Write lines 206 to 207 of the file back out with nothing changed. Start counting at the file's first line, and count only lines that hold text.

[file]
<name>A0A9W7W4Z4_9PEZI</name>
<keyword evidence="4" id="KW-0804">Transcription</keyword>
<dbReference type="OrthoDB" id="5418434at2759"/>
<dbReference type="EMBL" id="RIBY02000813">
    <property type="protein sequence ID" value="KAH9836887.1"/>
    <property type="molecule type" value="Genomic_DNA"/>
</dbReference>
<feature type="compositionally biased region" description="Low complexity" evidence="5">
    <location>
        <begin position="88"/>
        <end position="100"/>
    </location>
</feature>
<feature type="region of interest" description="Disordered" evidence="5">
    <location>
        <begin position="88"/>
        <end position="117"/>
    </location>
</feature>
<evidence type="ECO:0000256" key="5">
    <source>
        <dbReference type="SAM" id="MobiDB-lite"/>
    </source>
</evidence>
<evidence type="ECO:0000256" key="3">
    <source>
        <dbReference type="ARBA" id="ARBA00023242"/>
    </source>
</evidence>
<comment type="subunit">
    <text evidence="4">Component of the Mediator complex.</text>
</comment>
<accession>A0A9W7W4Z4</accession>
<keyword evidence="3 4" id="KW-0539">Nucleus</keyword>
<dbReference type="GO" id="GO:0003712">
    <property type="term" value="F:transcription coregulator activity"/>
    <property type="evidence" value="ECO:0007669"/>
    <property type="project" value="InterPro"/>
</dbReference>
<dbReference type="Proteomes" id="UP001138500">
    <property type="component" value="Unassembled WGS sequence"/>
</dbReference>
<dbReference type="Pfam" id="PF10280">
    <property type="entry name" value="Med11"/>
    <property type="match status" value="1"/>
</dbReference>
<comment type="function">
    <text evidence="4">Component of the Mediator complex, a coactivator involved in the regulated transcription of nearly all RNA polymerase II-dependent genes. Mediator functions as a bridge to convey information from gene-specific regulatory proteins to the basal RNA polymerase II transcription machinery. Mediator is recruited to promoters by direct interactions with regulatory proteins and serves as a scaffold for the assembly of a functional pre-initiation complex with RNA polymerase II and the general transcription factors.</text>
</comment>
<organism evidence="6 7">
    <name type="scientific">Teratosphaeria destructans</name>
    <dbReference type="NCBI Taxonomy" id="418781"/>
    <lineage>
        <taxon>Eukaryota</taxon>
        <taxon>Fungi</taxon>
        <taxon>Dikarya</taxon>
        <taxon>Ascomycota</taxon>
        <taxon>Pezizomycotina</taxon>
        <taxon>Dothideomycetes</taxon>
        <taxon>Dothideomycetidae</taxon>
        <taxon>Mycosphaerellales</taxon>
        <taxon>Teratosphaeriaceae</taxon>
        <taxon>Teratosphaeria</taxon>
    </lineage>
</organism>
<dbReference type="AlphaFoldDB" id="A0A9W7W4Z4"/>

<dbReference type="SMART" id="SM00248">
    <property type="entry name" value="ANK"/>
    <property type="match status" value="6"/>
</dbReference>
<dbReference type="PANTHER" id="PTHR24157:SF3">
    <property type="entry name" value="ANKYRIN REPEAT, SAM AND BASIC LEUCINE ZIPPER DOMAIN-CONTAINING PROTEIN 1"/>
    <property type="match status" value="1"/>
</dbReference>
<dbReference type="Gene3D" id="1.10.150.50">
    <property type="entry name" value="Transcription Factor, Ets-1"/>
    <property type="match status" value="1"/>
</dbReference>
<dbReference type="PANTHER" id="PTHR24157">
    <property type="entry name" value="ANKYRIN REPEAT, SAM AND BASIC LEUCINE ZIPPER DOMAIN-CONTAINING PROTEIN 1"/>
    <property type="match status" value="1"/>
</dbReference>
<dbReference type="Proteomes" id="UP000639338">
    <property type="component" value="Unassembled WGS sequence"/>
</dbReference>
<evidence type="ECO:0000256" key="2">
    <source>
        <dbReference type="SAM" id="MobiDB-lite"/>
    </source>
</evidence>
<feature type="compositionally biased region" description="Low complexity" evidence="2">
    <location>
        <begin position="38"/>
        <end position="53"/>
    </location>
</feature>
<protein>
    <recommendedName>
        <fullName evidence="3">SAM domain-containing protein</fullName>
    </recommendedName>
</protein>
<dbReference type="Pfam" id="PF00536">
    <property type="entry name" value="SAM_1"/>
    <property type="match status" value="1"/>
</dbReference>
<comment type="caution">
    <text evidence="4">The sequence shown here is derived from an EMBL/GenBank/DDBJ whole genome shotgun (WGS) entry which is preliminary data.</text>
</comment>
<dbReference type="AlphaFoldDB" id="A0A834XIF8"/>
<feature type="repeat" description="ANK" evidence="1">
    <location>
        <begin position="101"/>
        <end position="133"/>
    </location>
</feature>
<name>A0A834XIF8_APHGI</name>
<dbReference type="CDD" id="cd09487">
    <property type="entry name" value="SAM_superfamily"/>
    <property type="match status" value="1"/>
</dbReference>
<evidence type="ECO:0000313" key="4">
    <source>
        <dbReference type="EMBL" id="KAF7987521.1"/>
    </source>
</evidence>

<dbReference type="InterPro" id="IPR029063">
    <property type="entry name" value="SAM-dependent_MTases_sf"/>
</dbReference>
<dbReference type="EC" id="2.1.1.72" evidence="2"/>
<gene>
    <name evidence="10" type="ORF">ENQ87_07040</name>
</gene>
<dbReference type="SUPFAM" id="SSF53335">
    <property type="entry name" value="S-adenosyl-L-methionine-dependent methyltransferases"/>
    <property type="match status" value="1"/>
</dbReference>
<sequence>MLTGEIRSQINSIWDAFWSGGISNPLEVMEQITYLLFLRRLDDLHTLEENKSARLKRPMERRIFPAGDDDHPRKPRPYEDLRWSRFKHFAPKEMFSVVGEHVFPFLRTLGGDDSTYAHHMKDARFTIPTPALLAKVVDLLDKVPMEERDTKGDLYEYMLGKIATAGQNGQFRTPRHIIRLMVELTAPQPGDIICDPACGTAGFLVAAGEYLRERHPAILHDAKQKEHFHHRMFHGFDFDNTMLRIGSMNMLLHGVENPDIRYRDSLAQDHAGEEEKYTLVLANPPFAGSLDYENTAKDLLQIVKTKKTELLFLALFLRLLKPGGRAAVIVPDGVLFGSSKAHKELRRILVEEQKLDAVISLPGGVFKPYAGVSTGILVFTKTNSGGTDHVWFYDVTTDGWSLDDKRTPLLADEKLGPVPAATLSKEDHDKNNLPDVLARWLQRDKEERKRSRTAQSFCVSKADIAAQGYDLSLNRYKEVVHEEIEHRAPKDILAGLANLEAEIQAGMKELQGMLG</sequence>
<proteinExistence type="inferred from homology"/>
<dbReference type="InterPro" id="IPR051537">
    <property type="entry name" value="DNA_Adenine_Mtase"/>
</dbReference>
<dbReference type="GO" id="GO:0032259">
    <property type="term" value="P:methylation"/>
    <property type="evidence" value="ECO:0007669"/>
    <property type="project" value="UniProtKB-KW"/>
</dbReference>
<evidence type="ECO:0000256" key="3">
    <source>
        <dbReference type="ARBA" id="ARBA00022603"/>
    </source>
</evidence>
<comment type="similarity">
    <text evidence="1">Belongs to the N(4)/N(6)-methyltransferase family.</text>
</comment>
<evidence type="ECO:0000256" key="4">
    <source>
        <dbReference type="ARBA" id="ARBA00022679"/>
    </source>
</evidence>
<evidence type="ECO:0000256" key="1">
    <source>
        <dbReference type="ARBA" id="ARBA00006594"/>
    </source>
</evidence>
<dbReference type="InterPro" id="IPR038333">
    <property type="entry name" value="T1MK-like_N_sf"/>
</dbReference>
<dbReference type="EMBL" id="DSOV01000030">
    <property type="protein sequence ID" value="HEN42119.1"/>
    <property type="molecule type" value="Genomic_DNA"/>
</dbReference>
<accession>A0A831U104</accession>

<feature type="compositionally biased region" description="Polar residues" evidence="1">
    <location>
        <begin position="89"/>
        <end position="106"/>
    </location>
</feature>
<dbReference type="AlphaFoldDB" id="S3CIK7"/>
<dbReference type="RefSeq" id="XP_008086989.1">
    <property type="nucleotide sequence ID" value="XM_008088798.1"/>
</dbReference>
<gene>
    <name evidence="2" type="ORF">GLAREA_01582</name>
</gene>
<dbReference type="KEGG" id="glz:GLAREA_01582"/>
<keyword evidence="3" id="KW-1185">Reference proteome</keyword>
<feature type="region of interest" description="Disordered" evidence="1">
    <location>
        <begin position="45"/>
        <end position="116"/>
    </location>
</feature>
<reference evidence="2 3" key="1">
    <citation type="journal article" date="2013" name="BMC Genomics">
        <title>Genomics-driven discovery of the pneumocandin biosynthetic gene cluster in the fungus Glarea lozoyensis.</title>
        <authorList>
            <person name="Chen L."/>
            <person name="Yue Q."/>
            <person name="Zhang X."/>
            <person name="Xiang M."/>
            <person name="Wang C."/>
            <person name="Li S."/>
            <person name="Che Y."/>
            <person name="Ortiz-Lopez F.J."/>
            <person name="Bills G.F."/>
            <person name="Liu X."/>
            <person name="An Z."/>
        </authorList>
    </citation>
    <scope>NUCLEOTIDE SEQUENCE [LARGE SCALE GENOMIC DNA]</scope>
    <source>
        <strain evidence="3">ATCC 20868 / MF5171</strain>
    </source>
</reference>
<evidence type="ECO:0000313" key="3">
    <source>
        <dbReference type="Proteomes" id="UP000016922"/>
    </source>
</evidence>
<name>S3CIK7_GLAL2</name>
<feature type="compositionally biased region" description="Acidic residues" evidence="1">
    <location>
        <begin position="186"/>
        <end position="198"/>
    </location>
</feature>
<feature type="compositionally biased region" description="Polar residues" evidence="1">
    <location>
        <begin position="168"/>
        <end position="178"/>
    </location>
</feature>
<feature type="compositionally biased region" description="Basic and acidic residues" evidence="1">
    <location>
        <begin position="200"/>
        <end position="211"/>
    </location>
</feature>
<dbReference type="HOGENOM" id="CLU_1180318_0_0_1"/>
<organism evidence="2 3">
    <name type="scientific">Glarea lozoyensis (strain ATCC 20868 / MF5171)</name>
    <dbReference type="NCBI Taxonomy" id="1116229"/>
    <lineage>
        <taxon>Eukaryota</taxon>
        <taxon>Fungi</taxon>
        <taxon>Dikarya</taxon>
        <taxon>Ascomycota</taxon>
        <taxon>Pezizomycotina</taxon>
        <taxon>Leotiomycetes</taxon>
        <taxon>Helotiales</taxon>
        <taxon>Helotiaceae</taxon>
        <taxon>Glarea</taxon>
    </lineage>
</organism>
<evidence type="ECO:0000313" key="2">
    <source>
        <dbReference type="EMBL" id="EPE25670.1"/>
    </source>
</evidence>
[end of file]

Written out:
            <person name="Bills G.F."/>
            <person name="Liu X."/>